Effect of Culture on Communication Essay.

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Details:Guidelines:  The report must be prepared in Word using APA or MLA format. You make the choice of APA and MLA after reviewing the differences, but be consistent in format once you have made that choice. Use font size of 12 (Times Roman).  The body (text) of the report should be at least 10 full pages of text and no more than 12 pages of text. (The title page and reference page (Works Cited) are not considered part of the text.)  Double-space the report, indent the paragraphs 5 spaces, and number the pages. Do not leave additional lines between paragraphs. Include a title page (see page 367 in your textbook).  Sources (at least 8 different ones) MUST be documented within the text using APA or MLA formatting (you may Google either of these styles to find examples for formatting your entries on the Works Cited page), which is the last page of the report.  Be sure to include at least 8 sources on the Works Cited page. Web addresses alone are not considered complete sources. See How 13.  Please note that research papers should be written in the third person case; do not use first person pronouns. Please note: You must have some type of internal documentation within the report. The report should be largely a report about your research put into your own words. The paper should not be merely extractions from various sources. If you do not document your sources, your paper will not be graded, will be returned to you if permitted, and you will need to resubmit it with a substantial penalty. Please note: once again, papers will not be graded unless your sources are documented within the text, because when sources are not documented, the reports can be considered plagiarism


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There is a Greek saying that says “every tale may be told in a different way”, this saying may precisely clarify the influence culture has. It may also be viewed as a reflection of the things one might need to accomplish before communicating with people from diverse cultures – fathom the cultures before interacting with others. This elicits the first question, what is the role of culture in the daily life? And how might culture affect communication? These questions might be explained from the original aims and principles of communication. In the communication process, both the sender and the receiver constitute the two facets of a conversation. However, this role might not be limited to a single person; people are both senders and receivers. Whenever one says something expecting a feedback, they become the sender, however, when he or she is listening, they become the receivers. This way messages are conveyed. But can people convey messages without a language? Languages may be described as the tools for conveying messages; they form the different characteristics of culture. A language is like a magic code which is woven by the medium. The medium directs how to code the message, and the recipient uses similar principles to translate these codes into messages. From the communication process, it is easy to conclude that language is what causes the difference in communications (Wood, 02).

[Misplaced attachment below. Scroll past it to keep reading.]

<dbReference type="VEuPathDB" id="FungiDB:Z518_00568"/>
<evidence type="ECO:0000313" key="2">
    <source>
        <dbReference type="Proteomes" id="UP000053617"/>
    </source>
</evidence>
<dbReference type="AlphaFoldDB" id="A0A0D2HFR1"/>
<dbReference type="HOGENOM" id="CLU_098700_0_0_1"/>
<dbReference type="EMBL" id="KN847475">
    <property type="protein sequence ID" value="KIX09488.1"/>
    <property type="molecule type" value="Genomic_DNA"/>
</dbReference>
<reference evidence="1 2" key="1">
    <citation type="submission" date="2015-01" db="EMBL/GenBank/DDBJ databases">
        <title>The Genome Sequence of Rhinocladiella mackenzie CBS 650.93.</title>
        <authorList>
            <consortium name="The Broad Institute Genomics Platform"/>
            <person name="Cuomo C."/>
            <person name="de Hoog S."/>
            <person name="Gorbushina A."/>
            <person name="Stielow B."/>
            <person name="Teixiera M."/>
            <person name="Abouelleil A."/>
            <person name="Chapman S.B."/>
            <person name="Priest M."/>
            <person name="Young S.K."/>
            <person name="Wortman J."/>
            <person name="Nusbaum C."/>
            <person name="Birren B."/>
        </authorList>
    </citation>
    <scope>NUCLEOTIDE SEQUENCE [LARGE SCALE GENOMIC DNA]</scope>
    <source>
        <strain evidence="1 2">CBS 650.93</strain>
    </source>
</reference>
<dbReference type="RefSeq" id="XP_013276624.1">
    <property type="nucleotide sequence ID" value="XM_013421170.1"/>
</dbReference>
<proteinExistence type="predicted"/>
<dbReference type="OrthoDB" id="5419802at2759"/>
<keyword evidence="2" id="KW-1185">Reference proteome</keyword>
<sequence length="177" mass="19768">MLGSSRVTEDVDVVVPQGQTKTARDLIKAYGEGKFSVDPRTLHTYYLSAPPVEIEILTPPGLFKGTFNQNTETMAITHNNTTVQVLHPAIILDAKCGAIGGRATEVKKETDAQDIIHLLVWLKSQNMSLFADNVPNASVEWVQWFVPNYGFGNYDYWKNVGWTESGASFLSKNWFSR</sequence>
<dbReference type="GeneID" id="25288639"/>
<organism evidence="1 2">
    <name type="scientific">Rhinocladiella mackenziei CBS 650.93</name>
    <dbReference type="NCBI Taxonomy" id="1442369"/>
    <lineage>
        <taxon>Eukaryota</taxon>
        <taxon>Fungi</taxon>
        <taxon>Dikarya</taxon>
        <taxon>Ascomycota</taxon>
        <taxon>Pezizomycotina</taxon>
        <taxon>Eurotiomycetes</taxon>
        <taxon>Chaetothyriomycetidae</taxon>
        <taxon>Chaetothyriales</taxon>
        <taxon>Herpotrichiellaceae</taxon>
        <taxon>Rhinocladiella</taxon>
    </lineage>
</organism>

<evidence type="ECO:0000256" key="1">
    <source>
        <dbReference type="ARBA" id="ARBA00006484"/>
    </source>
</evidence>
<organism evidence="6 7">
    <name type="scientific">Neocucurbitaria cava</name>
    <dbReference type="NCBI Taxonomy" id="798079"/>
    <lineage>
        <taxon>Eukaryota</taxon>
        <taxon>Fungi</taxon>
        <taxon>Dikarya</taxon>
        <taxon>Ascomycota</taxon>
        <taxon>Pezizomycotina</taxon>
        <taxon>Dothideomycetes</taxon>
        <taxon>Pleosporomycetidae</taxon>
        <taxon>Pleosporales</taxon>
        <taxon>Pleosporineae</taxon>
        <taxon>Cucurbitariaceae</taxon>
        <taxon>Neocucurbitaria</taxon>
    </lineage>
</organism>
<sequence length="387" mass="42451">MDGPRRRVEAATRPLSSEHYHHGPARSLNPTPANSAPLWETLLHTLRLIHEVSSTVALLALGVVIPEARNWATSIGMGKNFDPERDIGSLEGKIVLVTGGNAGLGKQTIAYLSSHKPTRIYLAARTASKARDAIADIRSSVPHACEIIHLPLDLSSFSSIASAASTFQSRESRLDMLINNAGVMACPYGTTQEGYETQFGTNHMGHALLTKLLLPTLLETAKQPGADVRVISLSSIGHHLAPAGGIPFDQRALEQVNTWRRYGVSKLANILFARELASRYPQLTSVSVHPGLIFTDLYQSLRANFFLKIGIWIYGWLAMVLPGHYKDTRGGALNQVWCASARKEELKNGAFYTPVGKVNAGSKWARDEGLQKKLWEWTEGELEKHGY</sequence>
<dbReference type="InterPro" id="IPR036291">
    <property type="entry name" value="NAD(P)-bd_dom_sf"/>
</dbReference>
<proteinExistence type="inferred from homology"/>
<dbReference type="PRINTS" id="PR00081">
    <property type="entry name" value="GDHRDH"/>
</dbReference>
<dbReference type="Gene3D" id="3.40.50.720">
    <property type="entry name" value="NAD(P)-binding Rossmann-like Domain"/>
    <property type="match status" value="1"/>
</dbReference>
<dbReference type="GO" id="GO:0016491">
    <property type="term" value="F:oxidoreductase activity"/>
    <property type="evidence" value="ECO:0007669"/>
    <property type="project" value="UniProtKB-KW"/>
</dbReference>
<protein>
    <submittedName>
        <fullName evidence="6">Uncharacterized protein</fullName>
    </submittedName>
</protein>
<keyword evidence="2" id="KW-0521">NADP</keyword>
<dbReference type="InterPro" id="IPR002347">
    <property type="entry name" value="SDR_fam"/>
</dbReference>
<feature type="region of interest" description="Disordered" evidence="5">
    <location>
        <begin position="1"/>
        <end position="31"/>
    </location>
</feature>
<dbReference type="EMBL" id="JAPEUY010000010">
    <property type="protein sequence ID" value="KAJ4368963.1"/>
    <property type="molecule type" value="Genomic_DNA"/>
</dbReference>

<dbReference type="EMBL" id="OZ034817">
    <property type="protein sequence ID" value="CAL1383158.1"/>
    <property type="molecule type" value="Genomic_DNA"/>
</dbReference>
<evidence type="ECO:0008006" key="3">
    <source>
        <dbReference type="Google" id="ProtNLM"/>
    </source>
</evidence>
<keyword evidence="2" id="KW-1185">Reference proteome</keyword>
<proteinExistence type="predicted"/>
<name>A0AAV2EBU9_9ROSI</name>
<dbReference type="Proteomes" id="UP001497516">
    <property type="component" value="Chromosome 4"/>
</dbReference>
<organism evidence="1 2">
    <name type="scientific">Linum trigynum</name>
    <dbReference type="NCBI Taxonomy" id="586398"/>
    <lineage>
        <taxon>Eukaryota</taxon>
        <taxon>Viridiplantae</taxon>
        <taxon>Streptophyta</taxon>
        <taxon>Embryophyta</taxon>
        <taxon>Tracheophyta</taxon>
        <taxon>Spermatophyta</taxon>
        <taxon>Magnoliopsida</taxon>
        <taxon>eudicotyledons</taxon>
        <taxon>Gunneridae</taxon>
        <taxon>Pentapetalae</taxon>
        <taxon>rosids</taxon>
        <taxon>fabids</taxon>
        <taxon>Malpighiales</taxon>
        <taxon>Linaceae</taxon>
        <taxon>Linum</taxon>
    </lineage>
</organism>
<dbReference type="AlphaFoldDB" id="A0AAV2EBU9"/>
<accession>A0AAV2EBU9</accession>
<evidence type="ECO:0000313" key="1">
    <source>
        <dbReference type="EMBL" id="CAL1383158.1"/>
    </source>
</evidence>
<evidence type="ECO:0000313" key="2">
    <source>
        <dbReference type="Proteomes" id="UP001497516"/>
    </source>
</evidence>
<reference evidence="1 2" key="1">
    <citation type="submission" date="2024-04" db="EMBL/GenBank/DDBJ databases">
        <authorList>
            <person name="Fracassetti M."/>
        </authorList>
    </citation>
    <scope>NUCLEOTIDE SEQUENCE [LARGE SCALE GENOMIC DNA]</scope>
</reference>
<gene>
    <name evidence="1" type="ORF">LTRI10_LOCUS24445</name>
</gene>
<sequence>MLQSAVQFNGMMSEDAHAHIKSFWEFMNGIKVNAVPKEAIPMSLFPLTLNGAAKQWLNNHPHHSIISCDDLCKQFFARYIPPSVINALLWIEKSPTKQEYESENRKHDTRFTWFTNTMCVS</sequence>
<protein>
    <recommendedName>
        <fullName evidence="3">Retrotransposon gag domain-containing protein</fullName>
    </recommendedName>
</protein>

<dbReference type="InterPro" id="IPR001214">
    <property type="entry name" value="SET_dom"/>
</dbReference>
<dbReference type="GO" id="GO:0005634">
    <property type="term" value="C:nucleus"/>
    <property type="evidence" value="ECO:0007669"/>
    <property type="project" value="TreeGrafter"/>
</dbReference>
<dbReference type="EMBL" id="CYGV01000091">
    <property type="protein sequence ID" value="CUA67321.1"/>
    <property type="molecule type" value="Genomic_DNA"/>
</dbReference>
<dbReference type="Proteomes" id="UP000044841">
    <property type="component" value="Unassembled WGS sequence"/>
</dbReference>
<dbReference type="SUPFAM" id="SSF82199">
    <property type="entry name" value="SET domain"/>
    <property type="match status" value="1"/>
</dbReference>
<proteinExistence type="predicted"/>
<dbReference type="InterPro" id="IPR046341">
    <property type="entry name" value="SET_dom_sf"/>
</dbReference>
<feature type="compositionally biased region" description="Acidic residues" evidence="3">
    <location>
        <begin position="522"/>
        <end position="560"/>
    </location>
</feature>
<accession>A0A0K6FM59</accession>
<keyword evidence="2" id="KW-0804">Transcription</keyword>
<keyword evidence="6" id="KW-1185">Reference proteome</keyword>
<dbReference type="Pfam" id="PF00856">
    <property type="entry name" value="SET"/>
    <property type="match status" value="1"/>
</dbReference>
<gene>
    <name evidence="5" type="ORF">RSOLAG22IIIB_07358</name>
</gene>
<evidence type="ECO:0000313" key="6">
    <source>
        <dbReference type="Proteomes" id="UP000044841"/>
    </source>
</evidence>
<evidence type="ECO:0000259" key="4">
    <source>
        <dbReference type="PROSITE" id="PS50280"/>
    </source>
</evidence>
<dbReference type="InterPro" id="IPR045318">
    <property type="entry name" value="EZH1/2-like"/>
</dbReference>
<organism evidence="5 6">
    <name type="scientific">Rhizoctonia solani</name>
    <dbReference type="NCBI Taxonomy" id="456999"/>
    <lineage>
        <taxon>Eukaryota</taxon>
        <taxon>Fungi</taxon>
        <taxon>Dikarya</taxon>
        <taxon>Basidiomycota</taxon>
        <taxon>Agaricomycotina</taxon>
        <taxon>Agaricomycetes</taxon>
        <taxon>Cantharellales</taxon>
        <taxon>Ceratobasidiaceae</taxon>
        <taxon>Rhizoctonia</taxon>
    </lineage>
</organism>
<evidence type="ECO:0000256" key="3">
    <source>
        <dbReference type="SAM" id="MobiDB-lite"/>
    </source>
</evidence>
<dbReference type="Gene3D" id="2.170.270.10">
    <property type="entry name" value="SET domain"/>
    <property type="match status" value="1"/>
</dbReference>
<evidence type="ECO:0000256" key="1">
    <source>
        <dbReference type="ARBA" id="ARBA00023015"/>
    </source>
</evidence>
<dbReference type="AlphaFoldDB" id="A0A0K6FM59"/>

Now that is clear that language might affect the mode of decoding messages, one might seek to clarify whether culture affects communication. Well, it is impossible to separate the use of language from culture. In its basic nature, language comprises a set of symbols, and the rules that people from different communities use to combine these symbols so as to understand the language. The cultural influence of language might be exemplified in the theoretical perspectives of Sapir-Wharf hypothesis which views language as a guide to “social reality.” In this hypothesis, language is not only seen as means of reporting experience, but rather, and more importantly a way of defining experience (Wharf et al., 56). The theory implies that human beings may neither live only in the subjective life, nor exclusively in the realm of social activity, but are subject to a certain language which forms the medium of expression in their society. And this is the relationship between language and culture. On condition that language affects the way of decoding when conveying messages, one may safely draw the conclusion that culture does have influence on the way we communicate.


But which aspects does the influence reflect? And what will happen when the influence occurs in the communication? For example, Confusian thought rules the thoughts for thousands of years, and this fact determines the culture in High-context culture, but in western counties, they have the Low-context culture (Mortensen, 28). Then what’s the difference? In a Low-context communication, the mass of the information is normally vested in the explicit codes, while a high-context communication is just the opposite. In an intercultural conversation, regardless of the difference of context in different cultures, the conversation will be embarrassed and it may harm further relationship. Another example would be some cases when the meaning of the same words in language A happens to be totally different from the meaning in language B when translated directly. On one hand, the word “梅兰竹菊” in Chinese means a man who has a perfect personality, but when translated into English, it means nothing. On the other hand, “kick the bucket” may mean die in English, but the same word in Chinese has a totally different meaning. The same case may apply when the conversation is between Chinese and some other languages. This way, it is further clear the important role culture plays in communication.

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